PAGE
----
The 2004 AWSA allocates to the four-county region of Grant, Luna, Catron and Hidalgo an average annual 14,000 additional acre-feet of Gila Basin water and $66 million for water-related projects and up to $128 million for construction of a diversion project. The state of New Mexico must inform the U.S. Secretary of the Interior by the end of 2014, whether it intends to use the water allocation.
"There are numerous projects to keep the water from going to Arizona," Diaz said. "In my county, we are seeing the water table going down drastically, because we are not seeing rains and good snowpack."
High B. McKeen, Catron County commissioner, pointed out "water's pretty important. We have wells going dry up our way."
Diaz said he was bewildered at why the alliance had not addressed the issue.
Ramos said: "We need to look at thinning the forest to keep the watershed healthier."
McKeen said when he was a kid, "we had water in all the streams."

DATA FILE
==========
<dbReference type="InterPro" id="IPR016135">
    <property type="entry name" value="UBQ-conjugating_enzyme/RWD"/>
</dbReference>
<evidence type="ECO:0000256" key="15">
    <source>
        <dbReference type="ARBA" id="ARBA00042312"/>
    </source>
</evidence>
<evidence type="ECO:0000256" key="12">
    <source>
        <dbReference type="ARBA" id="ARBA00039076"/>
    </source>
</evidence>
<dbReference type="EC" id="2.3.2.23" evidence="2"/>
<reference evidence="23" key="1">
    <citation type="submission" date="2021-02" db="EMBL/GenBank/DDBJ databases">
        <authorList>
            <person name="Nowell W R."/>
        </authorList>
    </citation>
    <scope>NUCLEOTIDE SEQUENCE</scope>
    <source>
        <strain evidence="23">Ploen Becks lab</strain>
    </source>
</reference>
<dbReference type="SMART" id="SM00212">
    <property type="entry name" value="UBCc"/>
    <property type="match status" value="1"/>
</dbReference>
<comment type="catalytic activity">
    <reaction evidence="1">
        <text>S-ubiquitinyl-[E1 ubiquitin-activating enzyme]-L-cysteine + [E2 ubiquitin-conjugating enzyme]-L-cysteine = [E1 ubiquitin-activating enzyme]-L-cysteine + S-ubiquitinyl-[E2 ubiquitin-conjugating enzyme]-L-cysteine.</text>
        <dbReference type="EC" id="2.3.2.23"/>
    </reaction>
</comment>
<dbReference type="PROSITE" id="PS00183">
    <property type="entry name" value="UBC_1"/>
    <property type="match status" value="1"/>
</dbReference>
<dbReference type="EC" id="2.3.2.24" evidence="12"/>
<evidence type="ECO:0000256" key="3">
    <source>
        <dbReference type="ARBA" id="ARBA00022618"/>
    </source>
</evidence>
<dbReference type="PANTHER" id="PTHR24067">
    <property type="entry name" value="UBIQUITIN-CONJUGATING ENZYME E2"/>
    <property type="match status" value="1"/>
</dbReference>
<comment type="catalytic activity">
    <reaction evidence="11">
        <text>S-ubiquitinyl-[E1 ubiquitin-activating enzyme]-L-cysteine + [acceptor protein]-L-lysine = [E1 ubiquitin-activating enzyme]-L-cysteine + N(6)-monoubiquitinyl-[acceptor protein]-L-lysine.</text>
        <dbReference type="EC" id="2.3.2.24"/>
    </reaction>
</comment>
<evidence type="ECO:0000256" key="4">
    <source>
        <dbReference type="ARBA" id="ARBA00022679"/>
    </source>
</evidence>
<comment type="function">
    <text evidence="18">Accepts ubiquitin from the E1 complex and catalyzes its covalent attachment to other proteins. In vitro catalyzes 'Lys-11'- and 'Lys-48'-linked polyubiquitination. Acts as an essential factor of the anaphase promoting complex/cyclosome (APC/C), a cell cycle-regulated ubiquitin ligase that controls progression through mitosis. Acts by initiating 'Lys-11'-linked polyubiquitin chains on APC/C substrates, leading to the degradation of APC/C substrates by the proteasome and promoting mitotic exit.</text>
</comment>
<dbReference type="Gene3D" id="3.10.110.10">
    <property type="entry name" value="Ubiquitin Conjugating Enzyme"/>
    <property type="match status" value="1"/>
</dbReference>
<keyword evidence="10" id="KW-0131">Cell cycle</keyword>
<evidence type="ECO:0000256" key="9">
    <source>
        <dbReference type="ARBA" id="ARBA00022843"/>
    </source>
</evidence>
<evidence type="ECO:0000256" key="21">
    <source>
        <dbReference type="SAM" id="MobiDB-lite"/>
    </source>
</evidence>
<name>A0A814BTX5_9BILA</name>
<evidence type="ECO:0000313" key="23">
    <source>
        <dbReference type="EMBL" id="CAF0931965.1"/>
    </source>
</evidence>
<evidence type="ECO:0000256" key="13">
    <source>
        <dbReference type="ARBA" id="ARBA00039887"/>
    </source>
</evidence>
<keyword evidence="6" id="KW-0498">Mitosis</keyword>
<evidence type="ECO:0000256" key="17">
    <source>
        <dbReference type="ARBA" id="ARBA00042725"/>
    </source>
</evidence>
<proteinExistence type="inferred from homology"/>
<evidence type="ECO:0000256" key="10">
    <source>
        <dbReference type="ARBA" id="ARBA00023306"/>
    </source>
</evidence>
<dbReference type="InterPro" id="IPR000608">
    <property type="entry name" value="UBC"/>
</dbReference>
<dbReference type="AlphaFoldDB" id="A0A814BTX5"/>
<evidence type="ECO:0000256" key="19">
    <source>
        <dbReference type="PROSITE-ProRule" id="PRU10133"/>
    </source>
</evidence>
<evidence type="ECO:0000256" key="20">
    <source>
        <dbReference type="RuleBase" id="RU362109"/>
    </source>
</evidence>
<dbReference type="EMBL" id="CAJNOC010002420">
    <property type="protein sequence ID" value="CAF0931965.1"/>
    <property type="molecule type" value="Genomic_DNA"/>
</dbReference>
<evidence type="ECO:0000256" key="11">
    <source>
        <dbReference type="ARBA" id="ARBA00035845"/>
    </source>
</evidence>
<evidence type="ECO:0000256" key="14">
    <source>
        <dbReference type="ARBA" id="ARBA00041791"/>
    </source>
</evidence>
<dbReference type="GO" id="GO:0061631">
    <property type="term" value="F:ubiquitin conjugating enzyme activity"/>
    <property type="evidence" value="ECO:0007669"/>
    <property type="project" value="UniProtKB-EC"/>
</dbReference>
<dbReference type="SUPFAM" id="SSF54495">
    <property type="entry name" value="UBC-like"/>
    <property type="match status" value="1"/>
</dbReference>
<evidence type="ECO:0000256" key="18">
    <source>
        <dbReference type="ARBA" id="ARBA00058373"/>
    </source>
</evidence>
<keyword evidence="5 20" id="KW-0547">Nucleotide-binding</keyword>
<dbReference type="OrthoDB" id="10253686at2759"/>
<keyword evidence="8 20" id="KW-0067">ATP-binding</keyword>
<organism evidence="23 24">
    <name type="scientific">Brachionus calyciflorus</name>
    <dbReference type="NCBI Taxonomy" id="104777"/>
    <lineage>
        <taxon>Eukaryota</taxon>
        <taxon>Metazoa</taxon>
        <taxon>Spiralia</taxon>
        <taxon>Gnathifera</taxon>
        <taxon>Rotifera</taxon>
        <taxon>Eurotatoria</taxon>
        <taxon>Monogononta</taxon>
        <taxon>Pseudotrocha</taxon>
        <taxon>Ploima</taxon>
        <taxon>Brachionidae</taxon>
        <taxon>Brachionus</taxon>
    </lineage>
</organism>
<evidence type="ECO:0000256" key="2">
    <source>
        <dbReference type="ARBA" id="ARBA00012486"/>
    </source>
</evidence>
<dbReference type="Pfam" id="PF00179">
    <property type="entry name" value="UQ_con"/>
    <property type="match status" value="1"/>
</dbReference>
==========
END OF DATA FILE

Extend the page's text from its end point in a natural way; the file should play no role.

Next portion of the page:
In old business, the alliance members heard the reading of a letter of support for Congressman Steve Pearce's proposal in HR 4334, a bill to establish an Organ Mountains National Monument, while rejecting the portion called Desert Peaks.
Alliance members approved sending the letter.
Discussion then centered on possible action about the Catwalk National Monument. The Catwalk, above Glenwood, on Whitewater Creek, was removed after the Whitewater-Baldy Fire this summer, to protect the downstream residents from possibly catastrophic flooding, due to the denuding of the watershed by the fire and the probable build up of debris behind the structure.
"All of the discussion has aroused the public," McKeen said. "The Forest Service reopened the picnic grounds."
Russell Ward, Silver City District Ranger, said because the Forest Service understands the concern of lack of tourism, it got the day-use portion open. He said Glenwood District Ranger Pat Morrison was looking at incremental steps to getting the catwalk put back, "but I haven't heard anything on funding. Some of the smaller bridge pieces that were taken out whole can be put back. Some of the larger parts at the upper end were cut into pieces."